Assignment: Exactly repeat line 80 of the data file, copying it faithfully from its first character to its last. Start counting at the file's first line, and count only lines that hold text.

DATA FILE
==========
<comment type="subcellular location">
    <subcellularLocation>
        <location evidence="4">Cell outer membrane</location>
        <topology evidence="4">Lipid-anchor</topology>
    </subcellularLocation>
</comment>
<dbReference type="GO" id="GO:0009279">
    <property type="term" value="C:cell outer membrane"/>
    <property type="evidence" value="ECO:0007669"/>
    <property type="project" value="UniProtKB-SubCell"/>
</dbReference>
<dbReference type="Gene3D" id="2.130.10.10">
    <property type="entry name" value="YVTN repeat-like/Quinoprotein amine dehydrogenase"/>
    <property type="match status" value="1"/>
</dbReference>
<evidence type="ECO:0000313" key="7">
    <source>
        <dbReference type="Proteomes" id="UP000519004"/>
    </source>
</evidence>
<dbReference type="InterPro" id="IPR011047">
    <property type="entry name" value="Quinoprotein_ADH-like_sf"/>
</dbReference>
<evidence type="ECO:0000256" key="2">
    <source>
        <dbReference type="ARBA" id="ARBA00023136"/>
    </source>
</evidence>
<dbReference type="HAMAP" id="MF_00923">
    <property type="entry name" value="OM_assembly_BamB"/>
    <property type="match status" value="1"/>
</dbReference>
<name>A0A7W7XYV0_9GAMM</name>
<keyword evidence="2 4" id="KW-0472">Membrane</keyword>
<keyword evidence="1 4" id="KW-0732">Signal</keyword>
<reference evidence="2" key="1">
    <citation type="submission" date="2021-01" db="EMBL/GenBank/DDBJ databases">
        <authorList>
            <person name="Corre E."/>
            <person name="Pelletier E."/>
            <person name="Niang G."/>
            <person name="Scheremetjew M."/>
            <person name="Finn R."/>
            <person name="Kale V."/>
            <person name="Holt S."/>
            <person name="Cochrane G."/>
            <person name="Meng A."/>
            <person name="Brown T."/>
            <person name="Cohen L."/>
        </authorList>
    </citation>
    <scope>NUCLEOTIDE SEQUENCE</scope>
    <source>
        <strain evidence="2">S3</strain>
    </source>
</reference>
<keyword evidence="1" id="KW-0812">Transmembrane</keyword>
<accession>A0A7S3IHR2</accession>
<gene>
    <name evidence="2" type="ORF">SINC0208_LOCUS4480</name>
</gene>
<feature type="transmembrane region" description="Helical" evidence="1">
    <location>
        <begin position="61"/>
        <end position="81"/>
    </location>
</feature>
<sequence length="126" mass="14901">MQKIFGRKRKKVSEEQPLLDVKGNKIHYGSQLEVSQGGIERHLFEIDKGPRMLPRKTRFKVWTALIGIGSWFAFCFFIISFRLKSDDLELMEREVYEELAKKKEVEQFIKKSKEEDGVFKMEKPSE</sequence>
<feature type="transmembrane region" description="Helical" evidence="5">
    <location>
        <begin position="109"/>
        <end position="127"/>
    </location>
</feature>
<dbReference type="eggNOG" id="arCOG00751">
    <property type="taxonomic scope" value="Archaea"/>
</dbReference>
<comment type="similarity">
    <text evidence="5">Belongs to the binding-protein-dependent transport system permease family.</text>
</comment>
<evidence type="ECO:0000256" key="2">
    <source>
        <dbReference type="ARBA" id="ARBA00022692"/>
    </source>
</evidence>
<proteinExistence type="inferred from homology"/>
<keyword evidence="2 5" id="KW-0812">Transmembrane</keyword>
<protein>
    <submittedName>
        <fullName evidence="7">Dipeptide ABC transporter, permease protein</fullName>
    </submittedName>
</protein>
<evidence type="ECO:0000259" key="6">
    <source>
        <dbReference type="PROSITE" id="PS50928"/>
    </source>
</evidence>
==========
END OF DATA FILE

</comment>